June 11, 2021

Congressman Neguse Introduces Bipartisan Legislation to Ensure Antitrust Authorities Have the Resources They Need to Protect Consumers

The bill is part of a comprehensive package released by the Antitrust Subcommittee today for a stronger online economy

Washington D.C.— Today, Congressman Joe Neguse, a member of the House Judiciary Subcommittee on Antitrust, Commercial and Administrative Law introduced the Merger Filing Fee Modernization Act to ensure antitrust authorities have the resources they need to protect consumers. The legislation is cosponsored by House Judiciary Chairman Jerrold Nadler (D-NY), Representatives Ken Buck (R-CO), Victoria Spartz (R-IN), David Cicilline (D-RI), and Chip Roy (R-TX). The bill is one of five bipartisan bills drafted by lawmakers on the Antitrust Subcommittee, which last year completed a 16-month investigation into the state of competition in the digital marketplace and the unregulated power wielded by Amazon, Apple, Facebook, and Google. “A Stronger Online Economy: Opportunity, Innovation, Choice” is the most aggressive bipartisan effort in recent memory to strengthen America’s antitrust laws. 

Congressman Neguse’s bill, Merger Filing Fee Modernization Act would update merger filing fees for the first time since 2001, lower the burden on small and medium-sized businesses, ensure larger deals bring in more income, and raise enough revenue so that taxpayer dollars aren’t required to fund necessary increases to agency enforcement budgets. To ensure this legislation is a permanent solution to the outdated fee structure and not a one-time fix, the filing fees will be linked to increases in the Producer Price Index going forward.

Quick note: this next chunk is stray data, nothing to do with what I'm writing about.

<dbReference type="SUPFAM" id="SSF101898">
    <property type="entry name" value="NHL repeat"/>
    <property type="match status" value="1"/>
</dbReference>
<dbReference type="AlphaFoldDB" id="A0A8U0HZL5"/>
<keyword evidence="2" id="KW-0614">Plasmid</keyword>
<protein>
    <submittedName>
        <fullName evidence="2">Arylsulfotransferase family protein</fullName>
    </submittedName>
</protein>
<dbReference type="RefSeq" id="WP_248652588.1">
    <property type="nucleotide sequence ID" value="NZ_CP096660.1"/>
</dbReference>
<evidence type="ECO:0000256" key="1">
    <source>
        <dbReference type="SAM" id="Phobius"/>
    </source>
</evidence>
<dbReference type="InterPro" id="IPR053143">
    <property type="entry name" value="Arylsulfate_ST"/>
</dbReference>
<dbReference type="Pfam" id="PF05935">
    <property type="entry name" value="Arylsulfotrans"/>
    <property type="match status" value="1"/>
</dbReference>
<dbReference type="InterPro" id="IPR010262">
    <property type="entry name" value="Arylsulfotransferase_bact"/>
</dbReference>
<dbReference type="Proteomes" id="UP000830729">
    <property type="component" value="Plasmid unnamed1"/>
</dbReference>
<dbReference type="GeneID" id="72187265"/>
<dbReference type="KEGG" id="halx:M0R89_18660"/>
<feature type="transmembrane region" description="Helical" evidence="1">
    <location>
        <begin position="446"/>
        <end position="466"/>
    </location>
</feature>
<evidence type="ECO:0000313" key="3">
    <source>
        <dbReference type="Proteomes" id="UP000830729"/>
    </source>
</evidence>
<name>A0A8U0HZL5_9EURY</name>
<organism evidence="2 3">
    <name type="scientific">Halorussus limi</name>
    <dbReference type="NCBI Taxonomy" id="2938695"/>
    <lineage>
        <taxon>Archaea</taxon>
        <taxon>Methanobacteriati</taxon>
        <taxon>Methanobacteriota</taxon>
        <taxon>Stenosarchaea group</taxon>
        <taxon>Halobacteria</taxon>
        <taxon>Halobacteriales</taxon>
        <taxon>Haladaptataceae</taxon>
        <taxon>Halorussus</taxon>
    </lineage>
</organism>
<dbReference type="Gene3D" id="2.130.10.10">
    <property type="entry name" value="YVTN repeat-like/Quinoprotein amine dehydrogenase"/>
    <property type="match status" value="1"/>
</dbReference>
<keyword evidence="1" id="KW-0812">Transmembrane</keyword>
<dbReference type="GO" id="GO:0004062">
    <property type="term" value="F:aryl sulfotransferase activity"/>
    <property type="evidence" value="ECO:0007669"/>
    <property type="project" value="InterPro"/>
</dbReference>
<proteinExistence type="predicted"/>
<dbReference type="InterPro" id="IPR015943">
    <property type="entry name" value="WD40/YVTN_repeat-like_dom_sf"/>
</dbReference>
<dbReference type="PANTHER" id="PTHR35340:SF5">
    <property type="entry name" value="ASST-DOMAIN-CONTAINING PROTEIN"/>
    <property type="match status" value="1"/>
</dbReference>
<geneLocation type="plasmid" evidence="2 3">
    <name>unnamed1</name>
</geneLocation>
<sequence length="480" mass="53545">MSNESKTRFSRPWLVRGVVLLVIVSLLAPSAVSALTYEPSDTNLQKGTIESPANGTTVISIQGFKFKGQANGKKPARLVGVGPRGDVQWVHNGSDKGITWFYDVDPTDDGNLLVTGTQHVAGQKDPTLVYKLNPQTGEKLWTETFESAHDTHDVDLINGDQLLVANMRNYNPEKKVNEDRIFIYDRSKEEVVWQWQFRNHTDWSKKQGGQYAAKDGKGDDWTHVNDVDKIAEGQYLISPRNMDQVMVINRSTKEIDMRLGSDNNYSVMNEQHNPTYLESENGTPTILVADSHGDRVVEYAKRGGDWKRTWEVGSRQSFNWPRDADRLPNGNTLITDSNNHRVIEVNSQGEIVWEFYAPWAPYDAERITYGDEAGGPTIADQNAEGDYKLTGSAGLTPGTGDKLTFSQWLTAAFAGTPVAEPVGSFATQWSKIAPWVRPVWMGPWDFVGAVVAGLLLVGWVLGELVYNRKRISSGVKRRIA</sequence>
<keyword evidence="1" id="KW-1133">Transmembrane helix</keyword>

“In America, competition is central to economic growth and innovation, and when companies engage in anti-competitive tactics it harms consumers, entrepreneurs and our ability to compete globally,” said Congressman Joe Neguse. “I’m proud to help unveil today’s bipartisan legislative agenda for a stronger online economy, a comprehensive set of bills that will expand opportunities for consumers, workers and small businesses by strengthening antitrust enforcement and addressing anti-competitive practices in the digital economy and beyond. As a former regulator and leader of Colorado’s consumer protection agency, I know how critical it is for our enforcement agencies to have the necessary resources to do their job. That is why, as part of today’s package, I am introducing the Merger Filing Fee Modernization Act, bipartisan legislation which will update merger filing fees for the first time in over a decade, ensuring that parties to larger mergers pay their fair share and consumers don’t have to foot the bill for these necessary and long-overdue increases to antitrust agency enforcement budgets. Congress has a vital role to play to ensure that markets are working in a way that benefits consumers, small businesses, innovation and our democracy. Today’s legislative action is a critical first step in that process.”